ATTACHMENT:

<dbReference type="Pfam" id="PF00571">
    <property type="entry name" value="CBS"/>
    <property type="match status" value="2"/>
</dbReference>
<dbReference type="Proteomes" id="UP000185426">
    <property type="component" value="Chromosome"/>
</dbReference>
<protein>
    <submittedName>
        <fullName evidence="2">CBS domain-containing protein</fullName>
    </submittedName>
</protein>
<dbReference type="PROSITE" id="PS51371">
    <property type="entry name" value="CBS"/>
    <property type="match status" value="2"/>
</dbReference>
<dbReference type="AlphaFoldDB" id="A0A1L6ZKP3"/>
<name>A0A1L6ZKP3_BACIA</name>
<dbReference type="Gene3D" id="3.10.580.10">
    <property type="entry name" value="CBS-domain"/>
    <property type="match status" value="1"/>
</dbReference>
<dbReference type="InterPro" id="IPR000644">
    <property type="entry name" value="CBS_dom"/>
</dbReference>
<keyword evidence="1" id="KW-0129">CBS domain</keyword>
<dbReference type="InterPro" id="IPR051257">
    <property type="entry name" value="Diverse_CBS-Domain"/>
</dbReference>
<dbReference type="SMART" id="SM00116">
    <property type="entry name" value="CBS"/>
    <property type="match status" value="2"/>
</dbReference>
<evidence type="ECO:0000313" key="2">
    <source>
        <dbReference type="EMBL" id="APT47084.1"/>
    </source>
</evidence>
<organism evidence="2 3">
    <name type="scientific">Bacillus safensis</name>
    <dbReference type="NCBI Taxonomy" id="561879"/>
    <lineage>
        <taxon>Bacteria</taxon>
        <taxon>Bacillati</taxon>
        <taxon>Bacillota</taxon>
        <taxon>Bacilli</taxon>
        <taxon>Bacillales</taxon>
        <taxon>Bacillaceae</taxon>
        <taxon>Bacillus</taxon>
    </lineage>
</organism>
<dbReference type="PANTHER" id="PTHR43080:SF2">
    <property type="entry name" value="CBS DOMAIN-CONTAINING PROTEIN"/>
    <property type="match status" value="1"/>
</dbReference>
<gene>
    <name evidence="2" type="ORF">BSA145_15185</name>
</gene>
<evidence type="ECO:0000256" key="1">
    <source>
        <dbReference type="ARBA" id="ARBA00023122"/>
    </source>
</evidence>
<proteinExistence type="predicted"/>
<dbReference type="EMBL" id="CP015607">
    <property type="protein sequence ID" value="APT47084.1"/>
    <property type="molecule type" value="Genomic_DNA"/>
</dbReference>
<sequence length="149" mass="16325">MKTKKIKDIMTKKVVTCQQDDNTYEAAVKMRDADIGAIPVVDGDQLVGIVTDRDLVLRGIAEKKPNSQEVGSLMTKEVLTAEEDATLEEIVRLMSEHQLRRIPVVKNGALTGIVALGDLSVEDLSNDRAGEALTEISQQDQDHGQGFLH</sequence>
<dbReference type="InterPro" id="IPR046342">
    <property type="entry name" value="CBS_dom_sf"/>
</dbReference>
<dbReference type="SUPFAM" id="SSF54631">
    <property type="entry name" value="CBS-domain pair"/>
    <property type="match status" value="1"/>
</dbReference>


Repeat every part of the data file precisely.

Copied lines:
<dbReference type="Pfam" id="PF00571">
    <property type="entry name" value="CBS"/>
    <property type="match status" value="2"/>
</dbReference>
<dbReference type="Proteomes" id="UP000185426">
    <property type="component" value="Chromosome"/>
</dbReference>
<protein>
    <submittedName>
        <fullName evidence="2">CBS domain-containing protein</fullName>
    </submittedName>
</protein>
<dbReference type="PROSITE" id="PS51371">
    <property type="entry name" value="CBS"/>
    <property type="match status" value="2"/>
</dbReference>
<dbReference type="AlphaFoldDB" id="A0A1L6ZKP3"/>
<name>A0A1L6ZKP3_BACIA</name>
<dbReference type="Gene3D" id="3.10.580.10">
    <property type="entry name" value="CBS-domain"/>
    <property type="match status" value="1"/>
</dbReference>
<dbReference type="InterPro" id="IPR000644">
    <property type="entry name" value="CBS_dom"/>
</dbReference>
<keyword evidence="1" id="KW-0129">CBS domain</keyword>
<dbReference type="InterPro" id="IPR051257">
    <property type="entry name" value="Diverse_CBS-Domain"/>
</dbReference>
<dbReference type="SMART" id="SM00116">
    <property type="entry name" value="CBS"/>
    <property type="match status" value="2"/>
</dbReference>
<evidence type="ECO:0000313" key="2">
    <source>
        <dbReference type="EMBL" id="APT47084.1"/>
    </source>
</evidence>
<organism evidence="2 3">
    <name type="scientific">Bacillus safensis</name>
    <dbReference type="NCBI Taxonomy" id="561879"/>
    <lineage>
        <taxon>Bacteria</taxon>
        <taxon>Bacillati</taxon>
        <taxon>Bacillota</taxon>
        <taxon>Bacilli</taxon>
        <taxon>Bacillales</taxon>
        <taxon>Bacillaceae</taxon>
        <taxon>Bacillus</taxon>
    </lineage>
</organism>
<dbReference type="PANTHER" id="PTHR43080:SF2">
    <property type="entry name" value="CBS DOMAIN-CONTAINING PROTEIN"/>
    <property type="match status" value="1"/>
</dbReference>
<gene>
    <name evidence="2" type="ORF">BSA145_15185</name>
</gene>
<evidence type="ECO:0000256" key="1">
    <source>
        <dbReference type="ARBA" id="ARBA00023122"/>
    </source>
</evidence>
<proteinExistence type="predicted"/>
<dbReference type="EMBL" id="CP015607">
    <property type="protein sequence ID" value="APT47084.1"/>
    <property type="molecule type" value="Genomic_DNA"/>
</dbReference>
<sequence length="149" mass="16325">MKTKKIKDIMTKKVVTCQQDDNTYEAAVKMRDADIGAIPVVDGDQLVGIVTDRDLVLRGIAEKKPNSQEVGSLMTKEVLTAEEDATLEEIVRLMSEHQLRRIPVVKNGALTGIVALGDLSVEDLSNDRAGEALTEISQQDQDHGQGFLH</sequence>
<dbReference type="InterPro" id="IPR046342">
    <property type="entry name" value="CBS_dom_sf"/>
</dbReference>
<dbReference type="SUPFAM" id="SSF54631">
    <property type="entry name" value="CBS-domain pair"/>
    <property type="match status" value="1"/>
</dbReference>